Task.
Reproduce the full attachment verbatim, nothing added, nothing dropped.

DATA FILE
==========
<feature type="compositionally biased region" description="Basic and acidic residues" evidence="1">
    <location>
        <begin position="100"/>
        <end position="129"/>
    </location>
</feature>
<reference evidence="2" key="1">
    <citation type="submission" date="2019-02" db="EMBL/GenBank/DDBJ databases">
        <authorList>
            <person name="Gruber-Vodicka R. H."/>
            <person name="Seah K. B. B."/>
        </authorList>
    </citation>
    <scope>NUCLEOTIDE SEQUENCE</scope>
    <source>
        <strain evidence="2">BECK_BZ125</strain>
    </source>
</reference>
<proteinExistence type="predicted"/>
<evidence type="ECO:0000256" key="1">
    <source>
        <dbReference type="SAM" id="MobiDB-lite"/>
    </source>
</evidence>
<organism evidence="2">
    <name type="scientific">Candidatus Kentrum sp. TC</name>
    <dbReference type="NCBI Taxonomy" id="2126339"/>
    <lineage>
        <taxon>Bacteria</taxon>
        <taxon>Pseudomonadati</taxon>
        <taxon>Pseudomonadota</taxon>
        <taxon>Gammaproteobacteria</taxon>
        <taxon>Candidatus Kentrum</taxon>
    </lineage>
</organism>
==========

<feature type="compositionally biased region" description="Basic and acidic residues" evidence="1">
    <location>
        <begin position="100"/>
        <end position="129"/>
    </location>
</feature>
<reference evidence="2" key="1">
    <citation type="submission" date="2019-02" db="EMBL/GenBank/DDBJ databases">
        <authorList>
            <person name="Gruber-Vodicka R. H."/>
            <person name="Seah K. B. B."/>
        </authorList>
    </citation>
    <scope>NUCLEOTIDE SEQUENCE</scope>
    <source>
        <strain evidence="2">BECK_BZ125</strain>
    </source>
</reference>
<proteinExistence type="predicted"/>
<evidence type="ECO:0000256" key="1">
    <source>
        <dbReference type="SAM" id="MobiDB-lite"/>
    </source>
</evidence>
<organism evidence="2">
    <name type="scientific">Candidatus Kentrum sp. TC</name>
    <dbReference type="NCBI Taxonomy" id="2126339"/>
    <lineage>
        <taxon>Bacteria</taxon>
        <taxon>Pseudomonadati</taxon>
        <taxon>Pseudomonadota</taxon>
        <taxon>Gammaproteobacteria</taxon>
        <taxon>Candidatus Kentrum</taxon>
    </lineage>
</organism>